Al-Zawahri succeeds bin Laden as al-Qaida leader

Updated: 2011-06-17 06:55


Twitter Facebook Myspace Yahoo! Linkedin Mixx

Al-Zawahri succeeds bin Laden as al-Qaida leader
Al-Qaida's second-in-command Ayman al-Zawahri speaks from an unknown location, in this still image taken from video uploaded on a social media website on June 8, 2011. Osama bin Laden's long-time lieutenant Ayman al-Zawahri has taken command of al-Qaida after the killing of the group's founder and leader, an Islamist website said on June 16, 2011. [Photo/Agencies]

CAIRO - Osama bin Laden's longtime second-in-command, Ayman al-Zawahri, has taken control of al-Qaida, the group declared Thursday, marking the ascendancy of a man driven by hatred of the United States who helped plan the 9/11 attacks.

Al-Zawahri is considered the organizational brain of the terror group, highly skilled at planning and logistics. Analysts said he could set his sights on a spectacular attack and on building up al-Qaida's already robust presence in Yemen to establish his leadership credentials.

Related readings:
Al-Zawahri succeeds bin Laden as al-Qaida leader Pakistan arrests CIA's bin Laden informants: report
Al-Zawahri succeeds bin Laden as al-Qaida leader Bin Laden's No 2: Muslims will destroy America

His fanaticism and the depth of his hatred for the United States and Israel are likely to define al-Qaida's actions under al-Zawahri's tutelage. In a 2001 treatise that offered a glimpse of his violent thoughts, al-Zawahri set down al-Qaida's strategy: to inflict "as many casualties as possible" on the Americans.

"Pursuing the Americans and Jews is not an impossible task," he wrote. "Killing them is not impossible, whether by a bullet, a knife stab, a bomb or a strike with an iron bar."

Al-Zawahri's hatred of America was also deeply personal: His wife and at least two of their six children were killed in a US airstrike following the 2001 US invasion of Afghanistan after the 9-11 attacks.

The Egyptian-born al-Zawahri had been expected to inherit al-Qaida's leadership, although the delay in announcing his succession led some counterterrorism analysts to speculate about a power struggle following the May 2 killing of bin Laden in a US raid in Pakistan.

"The general command of al-Qaida, after completing consultations, declares Abu Mohammed, Ayman al-Zawahri, God help him, the one leading the group," said a statement attributed to al-Qaida and posted on militant websites, including several known to be affiliated with the group.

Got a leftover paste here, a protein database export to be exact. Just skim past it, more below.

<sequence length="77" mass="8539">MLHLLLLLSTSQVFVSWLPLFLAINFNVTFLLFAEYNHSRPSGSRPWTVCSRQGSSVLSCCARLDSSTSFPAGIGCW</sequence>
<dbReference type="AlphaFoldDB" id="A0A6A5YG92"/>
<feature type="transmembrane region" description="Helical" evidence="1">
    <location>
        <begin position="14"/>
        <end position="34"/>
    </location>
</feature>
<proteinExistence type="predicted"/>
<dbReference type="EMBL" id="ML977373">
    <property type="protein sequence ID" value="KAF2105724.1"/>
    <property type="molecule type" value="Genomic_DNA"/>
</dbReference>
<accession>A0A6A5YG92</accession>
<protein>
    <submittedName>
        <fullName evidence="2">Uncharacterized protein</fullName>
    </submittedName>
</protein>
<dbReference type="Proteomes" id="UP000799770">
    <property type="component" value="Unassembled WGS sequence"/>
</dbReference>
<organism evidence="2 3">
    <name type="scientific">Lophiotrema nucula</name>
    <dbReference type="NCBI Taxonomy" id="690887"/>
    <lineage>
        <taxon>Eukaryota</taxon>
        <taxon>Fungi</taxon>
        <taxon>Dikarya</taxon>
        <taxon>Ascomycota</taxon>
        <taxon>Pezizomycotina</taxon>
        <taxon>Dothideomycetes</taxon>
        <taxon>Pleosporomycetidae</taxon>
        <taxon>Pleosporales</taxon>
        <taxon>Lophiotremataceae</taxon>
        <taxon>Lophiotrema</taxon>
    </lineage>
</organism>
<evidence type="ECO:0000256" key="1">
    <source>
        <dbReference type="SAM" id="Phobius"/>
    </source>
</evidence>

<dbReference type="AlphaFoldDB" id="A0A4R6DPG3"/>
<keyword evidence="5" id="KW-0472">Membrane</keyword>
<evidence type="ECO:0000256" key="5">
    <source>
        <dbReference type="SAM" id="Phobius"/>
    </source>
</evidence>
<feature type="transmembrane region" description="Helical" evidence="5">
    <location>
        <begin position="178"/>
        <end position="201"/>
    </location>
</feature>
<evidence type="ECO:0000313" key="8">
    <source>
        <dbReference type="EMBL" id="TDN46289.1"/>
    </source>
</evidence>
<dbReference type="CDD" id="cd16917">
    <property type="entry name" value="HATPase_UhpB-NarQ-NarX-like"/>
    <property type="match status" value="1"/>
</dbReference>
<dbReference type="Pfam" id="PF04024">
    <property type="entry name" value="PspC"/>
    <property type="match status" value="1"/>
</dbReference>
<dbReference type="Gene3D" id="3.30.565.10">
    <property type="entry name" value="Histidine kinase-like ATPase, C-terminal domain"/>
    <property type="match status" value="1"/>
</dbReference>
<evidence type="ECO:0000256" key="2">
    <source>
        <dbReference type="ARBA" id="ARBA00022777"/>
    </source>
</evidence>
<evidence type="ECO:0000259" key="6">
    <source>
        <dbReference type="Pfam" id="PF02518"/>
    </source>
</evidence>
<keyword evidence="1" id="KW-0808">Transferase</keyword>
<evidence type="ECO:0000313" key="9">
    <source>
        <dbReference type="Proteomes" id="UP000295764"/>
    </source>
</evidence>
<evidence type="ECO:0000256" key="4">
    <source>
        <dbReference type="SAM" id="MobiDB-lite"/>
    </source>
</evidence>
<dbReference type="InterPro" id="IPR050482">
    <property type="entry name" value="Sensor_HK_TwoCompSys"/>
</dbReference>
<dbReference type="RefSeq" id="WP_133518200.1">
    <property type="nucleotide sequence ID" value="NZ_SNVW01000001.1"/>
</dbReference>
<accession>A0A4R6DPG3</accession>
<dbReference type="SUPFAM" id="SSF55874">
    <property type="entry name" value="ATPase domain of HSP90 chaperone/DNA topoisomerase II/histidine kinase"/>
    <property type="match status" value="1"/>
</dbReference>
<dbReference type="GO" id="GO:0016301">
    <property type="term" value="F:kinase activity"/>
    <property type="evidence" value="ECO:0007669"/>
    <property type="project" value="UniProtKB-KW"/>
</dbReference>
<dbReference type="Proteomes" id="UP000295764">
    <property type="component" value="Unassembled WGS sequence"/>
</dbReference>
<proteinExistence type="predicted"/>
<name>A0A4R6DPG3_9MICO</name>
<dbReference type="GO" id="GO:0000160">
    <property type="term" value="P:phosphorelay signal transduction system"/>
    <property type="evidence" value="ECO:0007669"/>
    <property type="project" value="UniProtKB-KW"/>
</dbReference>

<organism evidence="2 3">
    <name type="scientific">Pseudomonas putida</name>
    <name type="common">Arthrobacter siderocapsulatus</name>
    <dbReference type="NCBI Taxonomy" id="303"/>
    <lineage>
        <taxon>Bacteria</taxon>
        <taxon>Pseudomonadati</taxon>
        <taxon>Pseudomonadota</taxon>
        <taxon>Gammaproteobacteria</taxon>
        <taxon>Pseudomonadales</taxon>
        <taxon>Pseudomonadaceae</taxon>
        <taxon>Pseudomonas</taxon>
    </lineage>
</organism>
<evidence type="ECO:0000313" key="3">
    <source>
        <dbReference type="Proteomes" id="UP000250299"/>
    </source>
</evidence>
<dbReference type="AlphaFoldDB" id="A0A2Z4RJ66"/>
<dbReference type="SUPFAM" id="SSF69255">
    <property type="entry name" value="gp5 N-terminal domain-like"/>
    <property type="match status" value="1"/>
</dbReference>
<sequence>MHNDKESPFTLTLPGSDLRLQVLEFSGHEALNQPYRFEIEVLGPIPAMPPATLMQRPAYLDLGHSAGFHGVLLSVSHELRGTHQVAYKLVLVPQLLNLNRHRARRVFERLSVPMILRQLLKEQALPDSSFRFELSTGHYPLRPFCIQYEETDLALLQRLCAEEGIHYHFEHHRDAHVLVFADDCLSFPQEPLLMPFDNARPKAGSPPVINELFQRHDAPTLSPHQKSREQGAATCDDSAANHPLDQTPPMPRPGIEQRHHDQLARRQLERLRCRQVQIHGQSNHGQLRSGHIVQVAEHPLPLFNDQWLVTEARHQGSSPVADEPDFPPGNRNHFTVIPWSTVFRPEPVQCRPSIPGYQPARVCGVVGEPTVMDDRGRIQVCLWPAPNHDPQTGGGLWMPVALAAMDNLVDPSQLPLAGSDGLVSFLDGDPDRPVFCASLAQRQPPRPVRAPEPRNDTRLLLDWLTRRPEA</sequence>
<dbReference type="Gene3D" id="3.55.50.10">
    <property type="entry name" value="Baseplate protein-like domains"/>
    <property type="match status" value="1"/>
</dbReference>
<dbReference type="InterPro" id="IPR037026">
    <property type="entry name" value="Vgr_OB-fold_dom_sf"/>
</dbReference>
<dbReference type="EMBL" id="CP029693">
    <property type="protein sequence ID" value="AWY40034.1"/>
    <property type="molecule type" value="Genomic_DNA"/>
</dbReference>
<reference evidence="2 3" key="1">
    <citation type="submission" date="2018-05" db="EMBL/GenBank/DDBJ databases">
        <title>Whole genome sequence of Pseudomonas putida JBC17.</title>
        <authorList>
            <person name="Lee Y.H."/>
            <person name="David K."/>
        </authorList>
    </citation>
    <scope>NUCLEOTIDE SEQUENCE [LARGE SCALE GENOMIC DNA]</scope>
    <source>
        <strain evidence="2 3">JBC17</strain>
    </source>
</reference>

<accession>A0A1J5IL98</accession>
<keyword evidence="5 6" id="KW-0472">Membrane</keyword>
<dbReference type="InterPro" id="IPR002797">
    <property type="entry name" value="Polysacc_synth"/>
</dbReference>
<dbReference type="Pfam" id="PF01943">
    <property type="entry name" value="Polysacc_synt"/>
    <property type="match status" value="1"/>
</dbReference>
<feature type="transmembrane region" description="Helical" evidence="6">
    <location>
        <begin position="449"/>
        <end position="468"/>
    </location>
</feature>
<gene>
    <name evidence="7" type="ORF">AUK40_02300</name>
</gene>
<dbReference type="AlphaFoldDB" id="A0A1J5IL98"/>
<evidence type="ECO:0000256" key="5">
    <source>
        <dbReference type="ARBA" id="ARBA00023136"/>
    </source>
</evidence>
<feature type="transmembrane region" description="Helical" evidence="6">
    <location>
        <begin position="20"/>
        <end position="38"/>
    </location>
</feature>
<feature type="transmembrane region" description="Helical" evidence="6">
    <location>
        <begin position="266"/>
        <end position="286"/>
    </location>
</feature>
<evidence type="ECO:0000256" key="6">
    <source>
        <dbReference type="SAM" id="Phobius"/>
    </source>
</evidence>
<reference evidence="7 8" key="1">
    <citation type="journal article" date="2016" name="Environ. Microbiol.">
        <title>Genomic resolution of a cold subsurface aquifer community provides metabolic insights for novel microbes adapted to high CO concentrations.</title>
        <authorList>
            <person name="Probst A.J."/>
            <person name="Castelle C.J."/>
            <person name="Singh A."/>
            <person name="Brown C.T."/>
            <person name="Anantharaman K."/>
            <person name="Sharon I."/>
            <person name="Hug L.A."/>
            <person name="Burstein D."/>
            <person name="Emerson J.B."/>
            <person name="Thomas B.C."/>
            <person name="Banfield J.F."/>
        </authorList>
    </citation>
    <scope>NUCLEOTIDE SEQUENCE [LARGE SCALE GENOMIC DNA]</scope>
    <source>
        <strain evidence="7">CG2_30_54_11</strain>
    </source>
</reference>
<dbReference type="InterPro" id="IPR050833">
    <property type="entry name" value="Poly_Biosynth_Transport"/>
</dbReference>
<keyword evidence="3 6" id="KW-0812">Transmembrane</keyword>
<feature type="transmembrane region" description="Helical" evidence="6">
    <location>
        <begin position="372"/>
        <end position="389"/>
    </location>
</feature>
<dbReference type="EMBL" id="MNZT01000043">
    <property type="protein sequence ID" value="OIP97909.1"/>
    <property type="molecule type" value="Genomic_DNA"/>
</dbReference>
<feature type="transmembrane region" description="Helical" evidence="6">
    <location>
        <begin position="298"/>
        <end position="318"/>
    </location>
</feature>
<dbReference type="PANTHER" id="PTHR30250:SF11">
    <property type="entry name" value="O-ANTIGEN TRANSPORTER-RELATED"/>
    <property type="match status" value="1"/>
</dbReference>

It gave no details about the selection process but said the choice of al-Zawahri was the best tribute to the memory of the group's "martyears."

Adm. Mike Mullen, chairman of the Joint Chiefs of Staff, said the US will pursue the new al-Qaida leader just as it did bin Laden.

"As we did both seek to capture and succeed in killing bin Laden, we certainly will do the same thing with Zawahri," he said at a news conference in Washington.

Al-Zawahri, who turns 60 on Sunday and has a $25 million bounty on his head, takes control of al-Qaida at a time when it is struggling to stay relevant in the face of popular uprisings across the Arab world that are demanding Western-style democracy instead of the pan-Islamic nation sought by Islamists.

Still, the lawlessness gripping Yemen, a poor Arabian Peninsula nation, offers al-Qaida a rare opportunity to gain a strategic foothold in the Arab world, bringing it a step closer to the ability to export its extremist brand of Islam to the region.

"He will send his best fighters and organizers there," said Abdel-Rehim Ali, an Egyptian expert on terrorism and extremist Islamic groups. "Yemen is the closest target and a great start for al-Zawahri to realize his dream of an Islamic emirate."

Al-Qaida militants and their allies in Yemen already have taken advantage of the turmoil there to seize control of towns in the south and strike deals with local garrisons to train with weaponry and live openly.

Al-Zawahri, a trained surgeon who hails from an upper-middle-class Cairo family, lacks the populist appeal of his late boss, throwing into doubt whether he would be able to lure young Muslims, particularly in the West, to join al-Qaida's cause.

In Washington, Defense Secretary Robert Gates said al-Zawahri lacks the "peculiar charisma" of bin Laden and said there is suspicion about him among militants because he is Egyptian.

Still, what he lacks in personal magnetism al-Zawahri makes up for with rock solid ideological conviction and organizational and logistical skills, qualities that may have spared al-Qaida a swift demise following its expulsion from Afghanistan in 2001.

It's not clear how much consensus there was over al-Zawahri's succession, but two US officials said he was not a popular choice. They spoke on condition of anonymity to discuss intelligence matters.

   Previous Page 1 2 Next Page  


When two are one

After a separation of 360 years, Huang Gongwang's famous Dwelling in the Fuchun Mountains has been made whole again.

Wealth of difference

Rich coastal areas offer contrasting ways of dealing with country's development

Seal of approval

The dying tradition of seal engraving has now become a UNIVERSITY major

Suzhou: Heaven on Earth
The sky's the limit
Diving into history